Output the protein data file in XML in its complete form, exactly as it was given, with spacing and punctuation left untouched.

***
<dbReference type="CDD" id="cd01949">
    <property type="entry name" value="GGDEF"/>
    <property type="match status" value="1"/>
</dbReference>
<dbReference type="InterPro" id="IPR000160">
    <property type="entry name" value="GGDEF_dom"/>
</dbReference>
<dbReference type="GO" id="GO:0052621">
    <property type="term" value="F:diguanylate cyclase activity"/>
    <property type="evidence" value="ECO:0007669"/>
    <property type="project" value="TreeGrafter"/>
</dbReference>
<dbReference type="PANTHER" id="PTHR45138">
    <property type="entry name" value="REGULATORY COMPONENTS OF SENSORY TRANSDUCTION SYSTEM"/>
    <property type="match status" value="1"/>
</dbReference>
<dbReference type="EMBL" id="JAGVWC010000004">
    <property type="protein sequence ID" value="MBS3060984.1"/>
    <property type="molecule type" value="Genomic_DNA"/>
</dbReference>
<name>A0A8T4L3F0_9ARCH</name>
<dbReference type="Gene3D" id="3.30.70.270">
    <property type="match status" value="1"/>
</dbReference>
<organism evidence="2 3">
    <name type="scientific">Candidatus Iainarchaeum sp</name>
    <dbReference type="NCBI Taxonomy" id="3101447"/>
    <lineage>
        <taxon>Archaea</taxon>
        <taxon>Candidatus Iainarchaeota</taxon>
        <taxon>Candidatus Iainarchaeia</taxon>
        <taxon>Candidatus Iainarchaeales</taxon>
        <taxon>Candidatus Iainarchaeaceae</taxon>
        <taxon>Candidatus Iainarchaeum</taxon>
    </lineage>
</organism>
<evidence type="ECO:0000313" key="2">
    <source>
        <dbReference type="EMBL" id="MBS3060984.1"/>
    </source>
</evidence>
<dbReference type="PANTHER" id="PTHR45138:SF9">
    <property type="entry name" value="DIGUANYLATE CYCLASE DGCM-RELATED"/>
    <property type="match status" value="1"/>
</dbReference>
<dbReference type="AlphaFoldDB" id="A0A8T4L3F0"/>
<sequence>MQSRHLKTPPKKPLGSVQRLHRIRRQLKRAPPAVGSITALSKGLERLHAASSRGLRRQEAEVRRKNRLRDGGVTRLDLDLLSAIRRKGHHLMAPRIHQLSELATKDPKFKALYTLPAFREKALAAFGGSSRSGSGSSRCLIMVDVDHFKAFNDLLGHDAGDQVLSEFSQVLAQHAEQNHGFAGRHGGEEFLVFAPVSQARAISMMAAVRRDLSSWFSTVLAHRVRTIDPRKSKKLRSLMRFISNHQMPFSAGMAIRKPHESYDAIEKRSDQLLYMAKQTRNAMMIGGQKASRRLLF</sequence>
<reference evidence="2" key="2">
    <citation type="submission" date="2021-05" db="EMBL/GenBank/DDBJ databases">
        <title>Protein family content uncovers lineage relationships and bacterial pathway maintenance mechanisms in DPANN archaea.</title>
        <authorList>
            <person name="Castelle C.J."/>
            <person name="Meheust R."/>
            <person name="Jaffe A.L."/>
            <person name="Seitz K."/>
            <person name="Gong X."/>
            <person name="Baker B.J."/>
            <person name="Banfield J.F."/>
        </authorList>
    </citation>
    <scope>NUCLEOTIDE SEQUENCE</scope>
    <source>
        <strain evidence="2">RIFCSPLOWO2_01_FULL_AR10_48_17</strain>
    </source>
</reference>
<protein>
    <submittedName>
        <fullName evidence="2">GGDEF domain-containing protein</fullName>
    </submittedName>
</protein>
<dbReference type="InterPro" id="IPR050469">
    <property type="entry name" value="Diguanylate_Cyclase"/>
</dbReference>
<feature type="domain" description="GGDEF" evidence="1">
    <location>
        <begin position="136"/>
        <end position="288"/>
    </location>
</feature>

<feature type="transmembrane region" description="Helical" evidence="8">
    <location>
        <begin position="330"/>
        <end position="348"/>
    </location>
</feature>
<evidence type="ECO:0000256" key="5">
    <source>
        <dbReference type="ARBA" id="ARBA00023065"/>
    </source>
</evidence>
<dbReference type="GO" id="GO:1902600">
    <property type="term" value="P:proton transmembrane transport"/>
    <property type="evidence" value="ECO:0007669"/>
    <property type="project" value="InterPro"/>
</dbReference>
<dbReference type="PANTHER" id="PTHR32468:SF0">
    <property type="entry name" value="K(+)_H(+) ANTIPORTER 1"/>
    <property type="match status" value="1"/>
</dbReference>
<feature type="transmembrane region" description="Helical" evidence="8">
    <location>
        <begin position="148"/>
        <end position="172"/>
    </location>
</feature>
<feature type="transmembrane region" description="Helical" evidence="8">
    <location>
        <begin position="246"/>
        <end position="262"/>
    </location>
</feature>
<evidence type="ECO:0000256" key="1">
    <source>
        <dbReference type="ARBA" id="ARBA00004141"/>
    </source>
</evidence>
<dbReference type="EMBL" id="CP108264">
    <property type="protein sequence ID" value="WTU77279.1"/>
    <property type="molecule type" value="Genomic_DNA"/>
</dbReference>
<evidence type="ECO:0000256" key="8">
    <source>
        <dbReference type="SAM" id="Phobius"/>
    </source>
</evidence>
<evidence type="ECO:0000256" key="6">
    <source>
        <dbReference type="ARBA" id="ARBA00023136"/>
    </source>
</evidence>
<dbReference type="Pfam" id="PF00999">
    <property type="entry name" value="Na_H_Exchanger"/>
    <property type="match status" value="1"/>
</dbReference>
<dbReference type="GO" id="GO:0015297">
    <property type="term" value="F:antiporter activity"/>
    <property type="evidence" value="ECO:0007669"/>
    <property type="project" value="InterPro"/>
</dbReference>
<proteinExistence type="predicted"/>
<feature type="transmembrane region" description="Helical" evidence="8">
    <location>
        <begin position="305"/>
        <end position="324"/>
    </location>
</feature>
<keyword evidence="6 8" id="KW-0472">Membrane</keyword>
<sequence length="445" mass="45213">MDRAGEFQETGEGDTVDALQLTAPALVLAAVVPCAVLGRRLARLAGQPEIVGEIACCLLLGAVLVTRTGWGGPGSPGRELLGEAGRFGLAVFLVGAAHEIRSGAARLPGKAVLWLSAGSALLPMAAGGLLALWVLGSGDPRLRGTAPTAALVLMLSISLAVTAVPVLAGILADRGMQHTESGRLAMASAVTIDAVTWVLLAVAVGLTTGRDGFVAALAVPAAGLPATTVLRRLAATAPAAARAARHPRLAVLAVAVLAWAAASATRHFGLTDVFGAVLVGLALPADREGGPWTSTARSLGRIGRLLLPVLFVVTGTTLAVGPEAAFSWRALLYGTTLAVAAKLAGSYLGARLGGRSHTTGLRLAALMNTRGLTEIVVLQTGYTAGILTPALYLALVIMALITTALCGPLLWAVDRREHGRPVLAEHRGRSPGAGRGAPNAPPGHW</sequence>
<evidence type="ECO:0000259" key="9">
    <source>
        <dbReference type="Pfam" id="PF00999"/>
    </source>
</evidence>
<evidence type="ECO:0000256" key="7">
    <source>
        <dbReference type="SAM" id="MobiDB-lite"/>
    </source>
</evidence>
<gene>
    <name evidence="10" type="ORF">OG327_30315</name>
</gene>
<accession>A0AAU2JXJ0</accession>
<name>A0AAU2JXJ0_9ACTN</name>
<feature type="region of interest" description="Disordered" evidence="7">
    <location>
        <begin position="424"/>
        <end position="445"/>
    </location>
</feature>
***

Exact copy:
<dbReference type="CDD" id="cd01949">
    <property type="entry name" value="GGDEF"/>
    <property type="match status" value="1"/>
</dbReference>
<dbReference type="InterPro" id="IPR000160">
    <property type="entry name" value="GGDEF_dom"/>
</dbReference>
<dbReference type="GO" id="GO:0052621">
    <property type="term" value="F:diguanylate cyclase activity"/>
    <property type="evidence" value="ECO:0007669"/>
    <property type="project" value="TreeGrafter"/>
</dbReference>
<dbReference type="PANTHER" id="PTHR45138">
    <property type="entry name" value="REGULATORY COMPONENTS OF SENSORY TRANSDUCTION SYSTEM"/>
    <property type="match status" value="1"/>
</dbReference>
<dbReference type="EMBL" id="JAGVWC010000004">
    <property type="protein sequence ID" value="MBS3060984.1"/>
    <property type="molecule type" value="Genomic_DNA"/>
</dbReference>
<name>A0A8T4L3F0_9ARCH</name>
<dbReference type="Gene3D" id="3.30.70.270">
    <property type="match status" value="1"/>
</dbReference>
<organism evidence="2 3">
    <name type="scientific">Candidatus Iainarchaeum sp</name>
    <dbReference type="NCBI Taxonomy" id="3101447"/>
    <lineage>
        <taxon>Archaea</taxon>
        <taxon>Candidatus Iainarchaeota</taxon>
        <taxon>Candidatus Iainarchaeia</taxon>
        <taxon>Candidatus Iainarchaeales</taxon>
        <taxon>Candidatus Iainarchaeaceae</taxon>
        <taxon>Candidatus Iainarchaeum</taxon>
    </lineage>
</organism>
<evidence type="ECO:0000313" key="2">
    <source>
        <dbReference type="EMBL" id="MBS3060984.1"/>
    </source>
</evidence>
<dbReference type="PANTHER" id="PTHR45138:SF9">
    <property type="entry name" value="DIGUANYLATE CYCLASE DGCM-RELATED"/>
    <property type="match status" value="1"/>
</dbReference>
<dbReference type="AlphaFoldDB" id="A0A8T4L3F0"/>
<sequence>MQSRHLKTPPKKPLGSVQRLHRIRRQLKRAPPAVGSITALSKGLERLHAASSRGLRRQEAEVRRKNRLRDGGVTRLDLDLLSAIRRKGHHLMAPRIHQLSELATKDPKFKALYTLPAFREKALAAFGGSSRSGSGSSRCLIMVDVDHFKAFNDLLGHDAGDQVLSEFSQVLAQHAEQNHGFAGRHGGEEFLVFAPVSQARAISMMAAVRRDLSSWFSTVLAHRVRTIDPRKSKKLRSLMRFISNHQMPFSAGMAIRKPHESYDAIEKRSDQLLYMAKQTRNAMMIGGQKASRRLLF</sequence>
<reference evidence="2" key="2">
    <citation type="submission" date="2021-05" db="EMBL/GenBank/DDBJ databases">
        <title>Protein family content uncovers lineage relationships and bacterial pathway maintenance mechanisms in DPANN archaea.</title>
        <authorList>
            <person name="Castelle C.J."/>
            <person name="Meheust R."/>
            <person name="Jaffe A.L."/>
            <person name="Seitz K."/>
            <person name="Gong X."/>
            <person name="Baker B.J."/>
            <person name="Banfield J.F."/>
        </authorList>
    </citation>
    <scope>NUCLEOTIDE SEQUENCE</scope>
    <source>
        <strain evidence="2">RIFCSPLOWO2_01_FULL_AR10_48_17</strain>
    </source>
</reference>
<protein>
    <submittedName>
        <fullName evidence="2">GGDEF domain-containing protein</fullName>
    </submittedName>
</protein>
<dbReference type="InterPro" id="IPR050469">
    <property type="entry name" value="Diguanylate_Cyclase"/>
</dbReference>
<feature type="domain" description="GGDEF" evidence="1">
    <location>
        <begin position="136"/>
        <end position="288"/>
    </location>
</feature>

<feature type="transmembrane region" description="Helical" evidence="8">
    <location>
        <begin position="330"/>
        <end position="348"/>
    </location>
</feature>
<evidence type="ECO:0000256" key="5">
    <source>
        <dbReference type="ARBA" id="ARBA00023065"/>
    </source>
</evidence>
<dbReference type="GO" id="GO:1902600">
    <property type="term" value="P:proton transmembrane transport"/>
    <property type="evidence" value="ECO:0007669"/>
    <property type="project" value="InterPro"/>
</dbReference>
<dbReference type="PANTHER" id="PTHR32468:SF0">
    <property type="entry name" value="K(+)_H(+) ANTIPORTER 1"/>
    <property type="match status" value="1"/>
</dbReference>
<feature type="transmembrane region" description="Helical" evidence="8">
    <location>
        <begin position="148"/>
        <end position="172"/>
    </location>
</feature>
<feature type="transmembrane region" description="Helical" evidence="8">
    <location>
        <begin position="246"/>
        <end position="262"/>
    </location>
</feature>
<evidence type="ECO:0000256" key="1">
    <source>
        <dbReference type="ARBA" id="ARBA00004141"/>
    </source>
</evidence>
<dbReference type="EMBL" id="CP108264">
    <property type="protein sequence ID" value="WTU77279.1"/>
    <property type="molecule type" value="Genomic_DNA"/>
</dbReference>
<evidence type="ECO:0000256" key="8">
    <source>
        <dbReference type="SAM" id="Phobius"/>
    </source>
</evidence>
<evidence type="ECO:0000256" key="6">
    <source>
        <dbReference type="ARBA" id="ARBA00023136"/>
    </source>
</evidence>
<dbReference type="Pfam" id="PF00999">
    <property type="entry name" value="Na_H_Exchanger"/>
    <property type="match status" value="1"/>
</dbReference>
<dbReference type="GO" id="GO:0015297">
    <property type="term" value="F:antiporter activity"/>
    <property type="evidence" value="ECO:0007669"/>
    <property type="project" value="InterPro"/>
</dbReference>
<proteinExistence type="predicted"/>
<feature type="transmembrane region" description="Helical" evidence="8">
    <location>
        <begin position="305"/>
        <end position="324"/>
    </location>
</feature>
<keyword evidence="6 8" id="KW-0472">Membrane</keyword>
<sequence length="445" mass="45213">MDRAGEFQETGEGDTVDALQLTAPALVLAAVVPCAVLGRRLARLAGQPEIVGEIACCLLLGAVLVTRTGWGGPGSPGRELLGEAGRFGLAVFLVGAAHEIRSGAARLPGKAVLWLSAGSALLPMAAGGLLALWVLGSGDPRLRGTAPTAALVLMLSISLAVTAVPVLAGILADRGMQHTESGRLAMASAVTIDAVTWVLLAVAVGLTTGRDGFVAALAVPAAGLPATTVLRRLAATAPAAARAARHPRLAVLAVAVLAWAAASATRHFGLTDVFGAVLVGLALPADREGGPWTSTARSLGRIGRLLLPVLFVVTGTTLAVGPEAAFSWRALLYGTTLAVAAKLAGSYLGARLGGRSHTTGLRLAALMNTRGLTEIVVLQTGYTAGILTPALYLALVIMALITTALCGPLLWAVDRREHGRPVLAEHRGRSPGAGRGAPNAPPGHW</sequence>
<evidence type="ECO:0000259" key="9">
    <source>
        <dbReference type="Pfam" id="PF00999"/>
    </source>
</evidence>
<evidence type="ECO:0000256" key="7">
    <source>
        <dbReference type="SAM" id="MobiDB-lite"/>
    </source>
</evidence>
<gene>
    <name evidence="10" type="ORF">OG327_30315</name>
</gene>
<accession>A0AAU2JXJ0</accession>
<name>A0AAU2JXJ0_9ACTN</name>
<feature type="region of interest" description="Disordered" evidence="7">
    <location>
        <begin position="424"/>
        <end position="445"/>
    </location>
</feature>